There is now important evidence that the rise in atmospheric carbon dioxide levels at the end of the last ice age was triggered by changes in the Antarctic Ocean. The Southern Ocean plays an important role in climate events because CO2 can be absorbed from the atmosphere into the ocean.
When increased amounts of dust are deposited in the seawater, microscopic algae multiply because the iron contained in the dust acts as a fertilizer. When these single celled algae die, they sink to the ocean floor, taking the sequestered carbon dioxide with them. To ensure long-term removal of the CO2 from the atmosphere, however, it must be stored in stable conditions in deep water over long periods of time.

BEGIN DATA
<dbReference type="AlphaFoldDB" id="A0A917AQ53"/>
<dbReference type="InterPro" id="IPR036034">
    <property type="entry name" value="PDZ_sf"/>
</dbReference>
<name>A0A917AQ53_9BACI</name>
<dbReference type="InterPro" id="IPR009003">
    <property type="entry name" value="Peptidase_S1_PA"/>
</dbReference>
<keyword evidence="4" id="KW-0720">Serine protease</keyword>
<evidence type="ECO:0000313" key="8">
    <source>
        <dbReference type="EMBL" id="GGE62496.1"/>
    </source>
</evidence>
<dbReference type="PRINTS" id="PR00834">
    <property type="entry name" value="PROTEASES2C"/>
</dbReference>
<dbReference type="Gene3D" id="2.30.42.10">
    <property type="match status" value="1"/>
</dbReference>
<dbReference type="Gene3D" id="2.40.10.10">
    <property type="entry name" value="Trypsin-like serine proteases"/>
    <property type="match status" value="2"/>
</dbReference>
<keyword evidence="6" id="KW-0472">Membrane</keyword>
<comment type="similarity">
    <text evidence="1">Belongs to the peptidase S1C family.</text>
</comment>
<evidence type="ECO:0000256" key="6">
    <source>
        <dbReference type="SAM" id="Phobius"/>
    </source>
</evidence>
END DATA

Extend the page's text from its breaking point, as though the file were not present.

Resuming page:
The study was carried out by a team from Alfred Wegener Institute, Helmholtz Centre for Polar and Marine Research. For some time now climate researchers have been speculating on why fluctuations in atmospheric CO2 levels followed the same pattern as temperature in the southern hemisphere whereas the temperature in the north at times ran counter to these fluctuations. One theory is that certain processes in the Southern Ocean played an important role.